Sunday, June 2, 2013

Sans Phone


I have been without a mobile phone, more or less, for more than a month. And, I must secretly admit, I kinda like it.

As with many of my friends who may read this, I have long been addicted to connectivity. In almost any spare moment, I would check email. And if there was nothing new, check Facebook. Or a web news site. When in a restaurant, rather than be impolite and ignore my fellow diners to read a little screen at the table, I would find a convenient time to head for the men's room and linger long enough to get updated.

However, my US T-Mobile phone does not work in Europe. As I was assured by the salesperson at Best Buy in Frisco TX that it would. The bands are not compatible - a little matter of about 50 MHz one way or the other.

Okay, simple, purchase a smart phone here through a European provider. Minor problem. They want a utility bill with my name and a local address as proof that I really live here. Takes awhile for that first electricity invoice to show up in la poste.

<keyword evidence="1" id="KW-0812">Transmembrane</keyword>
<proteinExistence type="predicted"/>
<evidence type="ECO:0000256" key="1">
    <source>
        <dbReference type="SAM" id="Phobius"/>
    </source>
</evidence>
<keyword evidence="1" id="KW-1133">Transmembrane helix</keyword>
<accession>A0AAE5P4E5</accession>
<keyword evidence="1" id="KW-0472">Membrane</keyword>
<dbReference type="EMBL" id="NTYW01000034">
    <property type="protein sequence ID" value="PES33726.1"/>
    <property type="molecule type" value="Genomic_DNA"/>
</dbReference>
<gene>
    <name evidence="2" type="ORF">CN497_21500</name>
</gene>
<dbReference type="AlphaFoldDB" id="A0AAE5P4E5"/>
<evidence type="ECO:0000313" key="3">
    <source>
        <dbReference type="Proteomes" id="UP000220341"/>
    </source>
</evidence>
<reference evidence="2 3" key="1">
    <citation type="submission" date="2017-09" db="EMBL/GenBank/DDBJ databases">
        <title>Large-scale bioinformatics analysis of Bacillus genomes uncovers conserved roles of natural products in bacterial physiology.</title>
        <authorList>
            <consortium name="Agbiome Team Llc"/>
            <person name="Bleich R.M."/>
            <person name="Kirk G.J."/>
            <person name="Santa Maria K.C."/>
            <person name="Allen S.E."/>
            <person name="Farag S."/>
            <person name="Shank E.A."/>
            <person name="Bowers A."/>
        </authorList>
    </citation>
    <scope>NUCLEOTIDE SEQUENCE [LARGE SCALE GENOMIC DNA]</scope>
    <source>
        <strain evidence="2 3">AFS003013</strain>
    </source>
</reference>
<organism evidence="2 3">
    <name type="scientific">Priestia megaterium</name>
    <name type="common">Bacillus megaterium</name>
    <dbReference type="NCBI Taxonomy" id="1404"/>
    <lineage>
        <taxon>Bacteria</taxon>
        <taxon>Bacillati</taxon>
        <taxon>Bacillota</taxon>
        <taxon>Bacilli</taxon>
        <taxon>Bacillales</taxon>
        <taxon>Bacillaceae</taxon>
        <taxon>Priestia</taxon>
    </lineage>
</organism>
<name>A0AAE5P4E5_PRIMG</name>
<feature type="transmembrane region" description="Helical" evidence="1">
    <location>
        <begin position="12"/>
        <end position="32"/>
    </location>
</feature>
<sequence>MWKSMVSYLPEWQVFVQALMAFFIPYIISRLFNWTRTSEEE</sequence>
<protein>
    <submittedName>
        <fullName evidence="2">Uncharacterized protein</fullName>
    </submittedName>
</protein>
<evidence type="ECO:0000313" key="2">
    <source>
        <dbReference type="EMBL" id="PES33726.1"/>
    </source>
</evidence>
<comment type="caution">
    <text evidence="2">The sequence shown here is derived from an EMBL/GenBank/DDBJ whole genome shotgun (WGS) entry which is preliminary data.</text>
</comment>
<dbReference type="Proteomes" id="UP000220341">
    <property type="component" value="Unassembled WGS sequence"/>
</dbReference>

I should have a new smart phone in, oh, a week or so, maybe longer. Who can say?

And when I really needed to be in touch, for example at the EBACE show, my fiancee loaned me her mobile.

Meantime, it's been somewhat pleasant being without a phone. I've been reading a lot more in those spare moments. Observing the scenery flashing by on the train instead of worrying about the strength of the WiFi connection. Not hearing little buzzes, beeps and customised rings every few seconds. My hip hasn't been twitching from phantom calls. I'm not frustrated that the mobile holder won't stay clipped to my belt, nor that the clip is fraying and about to fall apart.

Of course, I'm still connected to those I need to be connected with. Landline and WiFi at home. WiFi at the neighborhood restaurant if need be, and other places as well.

And I'm sure some old habits will try to return when I finally do get a new mobile here.

But being 'off the grid' has its advantages at times.

My best friend, Dave, is a counselor. Listens to people's problems all day long. Years back when cell phones were beginning to become widespread, he refused to carry one. He said when he wanted to go off and get a cup of coffee, he didn't want to be reached. He wanted, needed, some alone time.

It's Sunday morning ... and there's a good book waiting for me.

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